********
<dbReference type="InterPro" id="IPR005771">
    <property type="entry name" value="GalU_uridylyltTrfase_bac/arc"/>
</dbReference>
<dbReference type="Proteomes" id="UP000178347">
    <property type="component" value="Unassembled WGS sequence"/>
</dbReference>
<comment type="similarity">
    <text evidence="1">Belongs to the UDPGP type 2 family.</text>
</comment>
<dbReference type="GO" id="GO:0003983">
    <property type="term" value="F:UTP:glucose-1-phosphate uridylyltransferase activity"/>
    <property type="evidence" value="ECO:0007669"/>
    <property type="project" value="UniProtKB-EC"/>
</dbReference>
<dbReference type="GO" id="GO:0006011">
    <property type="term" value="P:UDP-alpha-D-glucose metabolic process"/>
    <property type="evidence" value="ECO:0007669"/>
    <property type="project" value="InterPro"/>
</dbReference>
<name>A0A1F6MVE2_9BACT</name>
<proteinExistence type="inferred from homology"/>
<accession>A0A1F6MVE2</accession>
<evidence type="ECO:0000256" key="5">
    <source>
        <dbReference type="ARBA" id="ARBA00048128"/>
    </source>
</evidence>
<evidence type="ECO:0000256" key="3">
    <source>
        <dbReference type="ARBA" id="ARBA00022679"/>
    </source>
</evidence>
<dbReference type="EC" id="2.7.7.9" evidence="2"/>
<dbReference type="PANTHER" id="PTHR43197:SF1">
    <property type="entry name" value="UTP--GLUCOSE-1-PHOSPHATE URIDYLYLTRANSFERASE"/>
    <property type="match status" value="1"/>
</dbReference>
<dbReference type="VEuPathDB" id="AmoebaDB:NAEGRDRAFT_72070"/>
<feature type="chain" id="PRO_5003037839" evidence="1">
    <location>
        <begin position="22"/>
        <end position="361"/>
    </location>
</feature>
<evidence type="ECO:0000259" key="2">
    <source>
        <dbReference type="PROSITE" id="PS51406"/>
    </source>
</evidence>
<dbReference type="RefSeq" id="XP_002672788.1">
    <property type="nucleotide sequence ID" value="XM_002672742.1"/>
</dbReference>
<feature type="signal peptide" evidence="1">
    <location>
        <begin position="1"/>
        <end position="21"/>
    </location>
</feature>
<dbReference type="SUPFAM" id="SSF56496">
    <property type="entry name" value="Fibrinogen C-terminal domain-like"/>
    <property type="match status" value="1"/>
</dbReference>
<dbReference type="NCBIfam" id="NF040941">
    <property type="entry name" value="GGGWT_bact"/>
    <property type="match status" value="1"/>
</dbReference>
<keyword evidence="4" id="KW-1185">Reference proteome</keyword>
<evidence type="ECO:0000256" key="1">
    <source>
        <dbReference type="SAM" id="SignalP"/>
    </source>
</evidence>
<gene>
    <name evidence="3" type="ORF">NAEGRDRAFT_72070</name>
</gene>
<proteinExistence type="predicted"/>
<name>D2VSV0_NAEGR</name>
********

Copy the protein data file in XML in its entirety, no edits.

<dbReference type="InterPro" id="IPR005771">
    <property type="entry name" value="GalU_uridylyltTrfase_bac/arc"/>
</dbReference>
<dbReference type="Proteomes" id="UP000178347">
    <property type="component" value="Unassembled WGS sequence"/>
</dbReference>
<comment type="similarity">
    <text evidence="1">Belongs to the UDPGP type 2 family.</text>
</comment>
<dbReference type="GO" id="GO:0003983">
    <property type="term" value="F:UTP:glucose-1-phosphate uridylyltransferase activity"/>
    <property type="evidence" value="ECO:0007669"/>
    <property type="project" value="UniProtKB-EC"/>
</dbReference>
<dbReference type="GO" id="GO:0006011">
    <property type="term" value="P:UDP-alpha-D-glucose metabolic process"/>
    <property type="evidence" value="ECO:0007669"/>
    <property type="project" value="InterPro"/>
</dbReference>
<name>A0A1F6MVE2_9BACT</name>
<proteinExistence type="inferred from homology"/>
<accession>A0A1F6MVE2</accession>
<evidence type="ECO:0000256" key="5">
    <source>
        <dbReference type="ARBA" id="ARBA00048128"/>
    </source>
</evidence>
<evidence type="ECO:0000256" key="3">
    <source>
        <dbReference type="ARBA" id="ARBA00022679"/>
    </source>
</evidence>
<dbReference type="EC" id="2.7.7.9" evidence="2"/>
<dbReference type="PANTHER" id="PTHR43197:SF1">
    <property type="entry name" value="UTP--GLUCOSE-1-PHOSPHATE URIDYLYLTRANSFERASE"/>
    <property type="match status" value="1"/>
</dbReference>
<dbReference type="VEuPathDB" id="AmoebaDB:NAEGRDRAFT_72070"/>
<feature type="chain" id="PRO_5003037839" evidence="1">
    <location>
        <begin position="22"/>
        <end position="361"/>
    </location>
</feature>
<evidence type="ECO:0000259" key="2">
    <source>
        <dbReference type="PROSITE" id="PS51406"/>
    </source>
</evidence>
<dbReference type="RefSeq" id="XP_002672788.1">
    <property type="nucleotide sequence ID" value="XM_002672742.1"/>
</dbReference>
<feature type="signal peptide" evidence="1">
    <location>
        <begin position="1"/>
        <end position="21"/>
    </location>
</feature>
<dbReference type="SUPFAM" id="SSF56496">
    <property type="entry name" value="Fibrinogen C-terminal domain-like"/>
    <property type="match status" value="1"/>
</dbReference>
<dbReference type="NCBIfam" id="NF040941">
    <property type="entry name" value="GGGWT_bact"/>
    <property type="match status" value="1"/>
</dbReference>
<keyword evidence="4" id="KW-1185">Reference proteome</keyword>
<evidence type="ECO:0000256" key="1">
    <source>
        <dbReference type="SAM" id="SignalP"/>
    </source>
</evidence>
<gene>
    <name evidence="3" type="ORF">NAEGRDRAFT_72070</name>
</gene>
<proteinExistence type="predicted"/>
<name>D2VSV0_NAEGR</name>